2. In large skillet over medium-high heat, sauté mushrooms in olive oil and butter. Add splash of balsamic vinegar. Stir for a few moments. Stir in Ricotta cheese. Add salt to taste and pepper.

3. Drain pasta and return to large pan. Add mushroom/Ricotta mixture. Plate servings. Add grated Parmesan cheese on top.

I served the pasta with a simple side salad and sliced Canary melon.

Linking up for the first time with Ann Kroeker's Food on Fridays. Yum!


Lessons from The Hole, Part 5: What's the Church Got to Do with It?

It’s been a couple of weeks since I’ve posted about Richard Stearns’ book The Hole in Our Gospel, but I’ve still thought about it quite a bit. I admit, I was rattled by Stearns’ opinions on the role of the church in the fight against global poverty. He tows a hard line and doesn’t shy away from making critical statements about the typical American church. Consider these words:

“When our churches become spiritual spas in which we retreat from the world, our salt loses its saltiness, and we are no longer able to impact culture” (page 180).

When I first read those lines I thought to myself, “Now wait a minute, Stearns. That’s not fair. My church is not a spa for crying out loud! And what’s wrong with a retreat anyway, a place for peace, a sanctuary for respite and spiritual rejuvenation? I need that!”

Yet when I look hard at my own church, I realize we can do more as a congregation. Southwood, I would guess, does better than a lot of churches in dedicating a decent percentage of its budget to missions, both local and global. I don’t know the numbers, but I can discern from the number of mission trips to Tanzania and Honduras, the increasing number of initiatives that benefit our sister churches in those countries, and by the number of local agencies we partner with that Southwood’s priorities are in the right place.

But can we do more? Absolutely. I don’t know what my church’s long-term plans are for global missions, but personally, I would like to see a larger percentage of the budget dedicated to Southwood’s missions overseas. And yes, I mean at the expense of other programs that might benefit me.

Stearns says this about a church’s balance between meeting internal and external needs:

“I’ve been in churches whose bulletins read like the table of contents for Psychology Today, listing programs and support groups for depression, anxiety, divorce recovery, bipolar disorders, and dieting, not to mention aerobics, Pilates, cooking classes, and Tae Kwon Do. It’s not that those churches shouldn’t minister to their own members, but there should be a balance between external and internal ministry.” (page 180).

The blame, of course, doesn’t fall entirely on the shoulders of the church leaders. They are simply giving members what they clamor for.

I’m no different.

I won’t pretend that I don’t want more adult education classes; more luncheons and occasions to connect with church acquaintances; more Sunday school opportunities for my kids (frankly, I’d love to see year-round Sunday school; summer Sundays with my kids squirming in the pew are getting a bit old); more speakers and programs that might pique my spiritual interest.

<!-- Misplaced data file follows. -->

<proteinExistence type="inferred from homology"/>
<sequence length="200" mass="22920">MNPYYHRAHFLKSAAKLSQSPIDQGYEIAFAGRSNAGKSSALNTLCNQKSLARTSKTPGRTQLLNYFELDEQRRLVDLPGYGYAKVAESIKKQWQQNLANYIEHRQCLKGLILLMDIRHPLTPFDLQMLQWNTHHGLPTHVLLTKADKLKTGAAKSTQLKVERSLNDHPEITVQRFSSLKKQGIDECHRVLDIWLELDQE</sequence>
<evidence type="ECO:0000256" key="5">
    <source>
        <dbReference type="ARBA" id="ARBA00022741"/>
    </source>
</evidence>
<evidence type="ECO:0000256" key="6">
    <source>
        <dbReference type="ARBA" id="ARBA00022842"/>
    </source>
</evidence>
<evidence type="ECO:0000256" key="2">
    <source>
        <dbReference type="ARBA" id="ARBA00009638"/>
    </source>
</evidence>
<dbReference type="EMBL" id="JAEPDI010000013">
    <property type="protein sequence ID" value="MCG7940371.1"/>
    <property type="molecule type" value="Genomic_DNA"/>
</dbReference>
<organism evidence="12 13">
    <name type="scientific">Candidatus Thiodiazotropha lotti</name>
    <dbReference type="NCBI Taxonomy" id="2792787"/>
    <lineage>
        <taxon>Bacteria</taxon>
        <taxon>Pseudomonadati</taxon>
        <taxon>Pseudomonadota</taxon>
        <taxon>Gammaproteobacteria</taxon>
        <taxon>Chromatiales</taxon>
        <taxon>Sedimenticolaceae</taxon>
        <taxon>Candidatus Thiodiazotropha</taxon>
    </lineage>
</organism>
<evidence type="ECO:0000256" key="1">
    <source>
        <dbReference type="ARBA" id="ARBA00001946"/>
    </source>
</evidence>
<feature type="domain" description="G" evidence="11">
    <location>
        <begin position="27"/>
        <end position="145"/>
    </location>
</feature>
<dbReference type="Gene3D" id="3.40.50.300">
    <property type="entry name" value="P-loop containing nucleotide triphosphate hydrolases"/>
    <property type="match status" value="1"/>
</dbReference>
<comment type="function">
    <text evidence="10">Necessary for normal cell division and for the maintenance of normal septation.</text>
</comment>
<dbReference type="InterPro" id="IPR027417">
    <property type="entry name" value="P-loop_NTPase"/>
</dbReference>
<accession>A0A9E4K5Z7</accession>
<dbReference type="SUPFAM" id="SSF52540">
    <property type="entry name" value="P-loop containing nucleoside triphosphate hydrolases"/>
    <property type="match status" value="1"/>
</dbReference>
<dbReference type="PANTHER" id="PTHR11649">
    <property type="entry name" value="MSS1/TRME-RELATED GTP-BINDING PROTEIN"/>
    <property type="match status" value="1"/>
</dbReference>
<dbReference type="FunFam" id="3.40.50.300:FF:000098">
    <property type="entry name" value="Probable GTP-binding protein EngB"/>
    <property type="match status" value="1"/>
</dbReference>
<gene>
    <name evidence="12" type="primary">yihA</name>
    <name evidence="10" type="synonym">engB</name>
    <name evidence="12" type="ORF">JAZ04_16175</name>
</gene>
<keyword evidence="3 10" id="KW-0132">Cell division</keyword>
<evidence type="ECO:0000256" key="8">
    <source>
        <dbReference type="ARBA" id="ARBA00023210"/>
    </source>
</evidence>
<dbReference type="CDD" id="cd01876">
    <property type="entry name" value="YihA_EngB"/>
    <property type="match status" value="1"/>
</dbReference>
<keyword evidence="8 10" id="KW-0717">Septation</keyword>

I won’t pretend that I haven’t occasionally looked at other churches around town and thought, “Why can’t Southwood have a program like that?” Or “How did that church get her for a speaker? Why doesn’t my church have a speaker series like that?”

The selfish part of me says more, more. The selfish part of me insists that my spiritual growth is more important than the nameless, faceless people in Africa and South America.

But if there’s one thing I’ve learned from this book, it’s that it’s not all about me. I have enough. My family has enough. We have far more than enough, while so many millions have nothing.

This, of course, leads to the biggest question of all: not only what the church is going to do to address global poverty, but what am I doing to do?

Seriously. I’ve read the book. I’ve written five posts about it. I’ve thought about it. So now what?

Here comes the lame-brain answer: I don’t know, exactly. I do know thinking about global poverty isn’t nearly enough. I do know that I feel convicted to do something. But exactly what that something is…I’m not sure. I will tell you that I’ve been turning an idea or two around in my head these last few weeks, so I am working toward a something. And I will certainly let you know when I decide what that something is exactly, in case you care.

So for now, I’ll end this Lessons from The Hole series on this vague note:

Hear me now. Hold me to it. I will do something.


If you missed any of the previous Hole posts and would like to read them, click here.

And do stop by Jason’s website Connecting to Impact or Sarah’s blog Living Between the Lines. In two weeks (on September 1) they will launch a book club discussion of The Hole in Our Gospel, and they are giving away two free copies…so head over to register for a copy…and be sure to participate in the discussion. It’s going to be good – these two know how to lead a book group!


East of Eden

The sprinklers tick round, more than a dozen of them soaking chartreuse needles, droplets glistening like rhinestones. We dash, yelping, to avoid freezing, drenching spray. Duck beneath giant catalpa with dangling, string-bean pods, hide behind weeping mulberry and draping linden, secret caves of moist, cool shade.

August morning Eden – sun streaming, boys scampering, soft coo of morning dove from bald cypress wisps.

Smell of cedar rises moist and sweet from the woodchip path, warming beneath hot-already sun, and we follow trail to pine cathedral. Norway spruce spring sky-high, bristling boughs cascading like thick shawls off stately ladies’ shoulders.